I’m now 82 and looking to complete my Selected Poems 2004-2018. This will be my 9th book of poems. My previous Selected Poems was Inhabited World: New & Selected Poems 1970-1995 (The Wallace Stevens Society Press 1995). After 33 years of teaching college English, I continue to enjoy winters on Hilton Head Island, SC. One of the results of being there was my collection of poems titled Lowcountry (New Directions 2007).
Enough. I mean it. The end of the end. I know the Volga,
the Platte, the Zambezi, the Mississippi flow to a conclusion.
This is no pristine or muddy river. This is not open arms in
the final door of a journey. There’s nowhere to get to, though
you cross the bridge over Skull Creek, count the ospreys
sitting in the girder work of towers, ready to nest or fly,
stay or depart. Think how you double the knot on your sneakers
to stop tripping yourself when you decide to go. Where,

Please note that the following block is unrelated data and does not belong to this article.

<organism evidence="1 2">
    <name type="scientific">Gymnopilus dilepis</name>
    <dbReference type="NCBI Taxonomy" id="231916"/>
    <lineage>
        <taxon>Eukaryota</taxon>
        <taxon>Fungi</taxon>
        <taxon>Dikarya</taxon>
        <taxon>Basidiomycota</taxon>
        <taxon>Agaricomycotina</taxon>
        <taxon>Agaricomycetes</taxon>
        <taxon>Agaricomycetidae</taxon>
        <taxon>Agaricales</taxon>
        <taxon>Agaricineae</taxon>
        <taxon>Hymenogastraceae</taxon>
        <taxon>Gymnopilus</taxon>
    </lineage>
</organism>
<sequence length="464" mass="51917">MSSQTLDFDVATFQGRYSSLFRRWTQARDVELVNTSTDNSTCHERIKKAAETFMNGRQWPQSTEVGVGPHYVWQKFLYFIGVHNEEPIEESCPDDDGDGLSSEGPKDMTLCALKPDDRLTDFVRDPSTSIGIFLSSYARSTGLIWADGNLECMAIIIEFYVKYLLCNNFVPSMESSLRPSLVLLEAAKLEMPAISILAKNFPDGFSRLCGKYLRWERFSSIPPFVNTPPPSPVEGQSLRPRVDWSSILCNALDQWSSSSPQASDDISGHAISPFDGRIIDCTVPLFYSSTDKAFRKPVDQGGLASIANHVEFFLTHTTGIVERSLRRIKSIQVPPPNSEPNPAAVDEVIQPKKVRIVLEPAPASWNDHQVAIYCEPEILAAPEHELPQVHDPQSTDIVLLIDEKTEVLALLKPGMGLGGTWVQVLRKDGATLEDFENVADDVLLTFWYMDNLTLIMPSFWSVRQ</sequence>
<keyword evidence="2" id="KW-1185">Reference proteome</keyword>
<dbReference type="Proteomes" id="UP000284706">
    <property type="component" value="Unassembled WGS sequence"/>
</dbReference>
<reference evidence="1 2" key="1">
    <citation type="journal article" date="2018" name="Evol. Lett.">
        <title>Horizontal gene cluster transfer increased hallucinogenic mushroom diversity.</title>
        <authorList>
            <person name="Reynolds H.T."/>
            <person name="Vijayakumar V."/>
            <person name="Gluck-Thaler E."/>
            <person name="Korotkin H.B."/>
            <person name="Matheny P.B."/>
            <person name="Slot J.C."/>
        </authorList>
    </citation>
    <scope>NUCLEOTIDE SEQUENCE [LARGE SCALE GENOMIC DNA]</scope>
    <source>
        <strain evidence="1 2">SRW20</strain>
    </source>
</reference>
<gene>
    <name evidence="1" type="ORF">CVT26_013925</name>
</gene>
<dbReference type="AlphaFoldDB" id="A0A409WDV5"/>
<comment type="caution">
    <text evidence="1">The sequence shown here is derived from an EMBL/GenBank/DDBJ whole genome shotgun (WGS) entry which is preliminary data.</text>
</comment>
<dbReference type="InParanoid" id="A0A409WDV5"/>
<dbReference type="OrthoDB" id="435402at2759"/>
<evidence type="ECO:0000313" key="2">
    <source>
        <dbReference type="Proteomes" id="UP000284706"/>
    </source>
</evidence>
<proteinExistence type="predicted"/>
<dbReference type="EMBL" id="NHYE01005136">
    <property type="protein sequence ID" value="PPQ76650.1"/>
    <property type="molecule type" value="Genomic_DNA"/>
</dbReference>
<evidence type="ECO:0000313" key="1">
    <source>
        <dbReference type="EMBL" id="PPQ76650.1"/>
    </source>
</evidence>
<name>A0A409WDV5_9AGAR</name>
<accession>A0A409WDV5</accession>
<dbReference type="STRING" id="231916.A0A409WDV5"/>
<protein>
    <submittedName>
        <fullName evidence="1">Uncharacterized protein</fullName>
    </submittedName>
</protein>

my friend, where? You think dying is the last of it? Of what?
The birds at the two feeders—chickadee, yellow finch, titmouse
with its quizzical head, red-bellied woodpecker and its red hood,
mourning dove’s throaty sorrow, the brown thrasher out of its
grassy element— they always know where to go. Could they not
perch on the back of your hand in some kind of acknowledgment?
First published in Hotel Amerika
THOUGH IT HAS NO NAME
Maybe it's self-pity. Just take it in your hand.
If it has eyes, it will out-stare you, or twitch,
as if you lifted a bloodied blade. If it has legs,
it will stand with feet apart and ride your motion.
It will dance as if on coals, awkwardly, its feet
so very small, its rocking back and forth
a vaudeville routine so like your grand-
mother's in the London music hall. What can
you do but smile, as it tears off its shirt to ex-
pose a wound, and grimaces--now that it has .
a face--at the lack of any flow of redness,
this clear ichor oozing from its punctured breast,
a bearded god above you frowning from his
First published in The Great River Review
©2018 John Allman
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